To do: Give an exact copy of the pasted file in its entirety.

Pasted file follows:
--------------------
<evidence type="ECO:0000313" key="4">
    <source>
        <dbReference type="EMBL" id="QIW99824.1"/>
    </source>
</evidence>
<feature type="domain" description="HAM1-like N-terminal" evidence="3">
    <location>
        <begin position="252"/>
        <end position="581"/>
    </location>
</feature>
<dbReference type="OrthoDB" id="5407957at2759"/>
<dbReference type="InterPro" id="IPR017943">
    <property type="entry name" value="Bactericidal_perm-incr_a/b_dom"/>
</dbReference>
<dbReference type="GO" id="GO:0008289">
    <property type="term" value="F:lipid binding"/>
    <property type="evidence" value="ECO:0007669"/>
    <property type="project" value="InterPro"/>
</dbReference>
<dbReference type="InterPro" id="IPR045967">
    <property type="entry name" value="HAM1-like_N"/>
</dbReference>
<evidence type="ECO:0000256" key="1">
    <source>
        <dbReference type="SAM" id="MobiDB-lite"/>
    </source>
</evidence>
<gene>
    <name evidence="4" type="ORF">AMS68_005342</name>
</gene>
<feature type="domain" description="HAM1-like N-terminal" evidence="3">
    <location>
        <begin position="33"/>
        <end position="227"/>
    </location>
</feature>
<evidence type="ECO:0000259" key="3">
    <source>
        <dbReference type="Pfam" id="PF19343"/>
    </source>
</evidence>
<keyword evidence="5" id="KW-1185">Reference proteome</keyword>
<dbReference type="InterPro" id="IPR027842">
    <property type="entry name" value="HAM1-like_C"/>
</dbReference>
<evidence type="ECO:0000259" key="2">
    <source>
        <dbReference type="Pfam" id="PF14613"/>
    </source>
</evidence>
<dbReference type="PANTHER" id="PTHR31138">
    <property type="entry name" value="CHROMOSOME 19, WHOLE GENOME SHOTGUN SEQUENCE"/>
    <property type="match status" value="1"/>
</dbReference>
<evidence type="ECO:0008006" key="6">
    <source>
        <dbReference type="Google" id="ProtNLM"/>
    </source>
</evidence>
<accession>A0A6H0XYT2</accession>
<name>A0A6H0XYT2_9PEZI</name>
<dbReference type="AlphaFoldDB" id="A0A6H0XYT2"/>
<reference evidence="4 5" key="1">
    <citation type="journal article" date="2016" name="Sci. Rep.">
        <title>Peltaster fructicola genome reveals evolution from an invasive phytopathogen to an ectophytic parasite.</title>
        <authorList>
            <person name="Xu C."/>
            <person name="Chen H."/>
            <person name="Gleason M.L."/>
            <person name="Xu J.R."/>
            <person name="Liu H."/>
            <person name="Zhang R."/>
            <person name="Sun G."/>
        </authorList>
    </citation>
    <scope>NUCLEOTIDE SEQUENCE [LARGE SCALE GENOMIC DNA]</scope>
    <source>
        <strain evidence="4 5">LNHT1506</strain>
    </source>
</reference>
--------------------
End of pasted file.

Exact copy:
<evidence type="ECO:0000313" key="4">
    <source>
        <dbReference type="EMBL" id="QIW99824.1"/>
    </source>
</evidence>
<feature type="domain" description="HAM1-like N-terminal" evidence="3">
    <location>
        <begin position="252"/>
        <end position="581"/>
    </location>
</feature>
<dbReference type="OrthoDB" id="5407957at2759"/>
<dbReference type="InterPro" id="IPR017943">
    <property type="entry name" value="Bactericidal_perm-incr_a/b_dom"/>
</dbReference>
<dbReference type="GO" id="GO:0008289">
    <property type="term" value="F:lipid binding"/>
    <property type="evidence" value="ECO:0007669"/>
    <property type="project" value="InterPro"/>
</dbReference>
<dbReference type="InterPro" id="IPR045967">
    <property type="entry name" value="HAM1-like_N"/>
</dbReference>
<evidence type="ECO:0000256" key="1">
    <source>
        <dbReference type="SAM" id="MobiDB-lite"/>
    </source>
</evidence>
<gene>
    <name evidence="4" type="ORF">AMS68_005342</name>
</gene>
<feature type="domain" description="HAM1-like N-terminal" evidence="3">
    <location>
        <begin position="33"/>
        <end position="227"/>
    </location>
</feature>
<evidence type="ECO:0000259" key="3">
    <source>
        <dbReference type="Pfam" id="PF19343"/>
    </source>
</evidence>
<keyword evidence="5" id="KW-1185">Reference proteome</keyword>
<dbReference type="InterPro" id="IPR027842">
    <property type="entry name" value="HAM1-like_C"/>
</dbReference>
<evidence type="ECO:0000259" key="2">
    <source>
        <dbReference type="Pfam" id="PF14613"/>
    </source>
</evidence>
<dbReference type="PANTHER" id="PTHR31138">
    <property type="entry name" value="CHROMOSOME 19, WHOLE GENOME SHOTGUN SEQUENCE"/>
    <property type="match status" value="1"/>
</dbReference>
<evidence type="ECO:0008006" key="6">
    <source>
        <dbReference type="Google" id="ProtNLM"/>
    </source>
</evidence>
<accession>A0A6H0XYT2</accession>
<name>A0A6H0XYT2_9PEZI</name>
<dbReference type="AlphaFoldDB" id="A0A6H0XYT2"/>
<reference evidence="4 5" key="1">
    <citation type="journal article" date="2016" name="Sci. Rep.">
        <title>Peltaster fructicola genome reveals evolution from an invasive phytopathogen to an ectophytic parasite.</title>
        <authorList>
            <person name="Xu C."/>
            <person name="Chen H."/>
            <person name="Gleason M.L."/>
            <person name="Xu J.R."/>
            <person name="Liu H."/>
            <person name="Zhang R."/>
            <person name="Sun G."/>
        </authorList>
    </citation>
    <scope>NUCLEOTIDE SEQUENCE [LARGE SCALE GENOMIC DNA]</scope>
    <source>
        <strain evidence="4 5">LNHT1506</strain>
    </source>
</reference>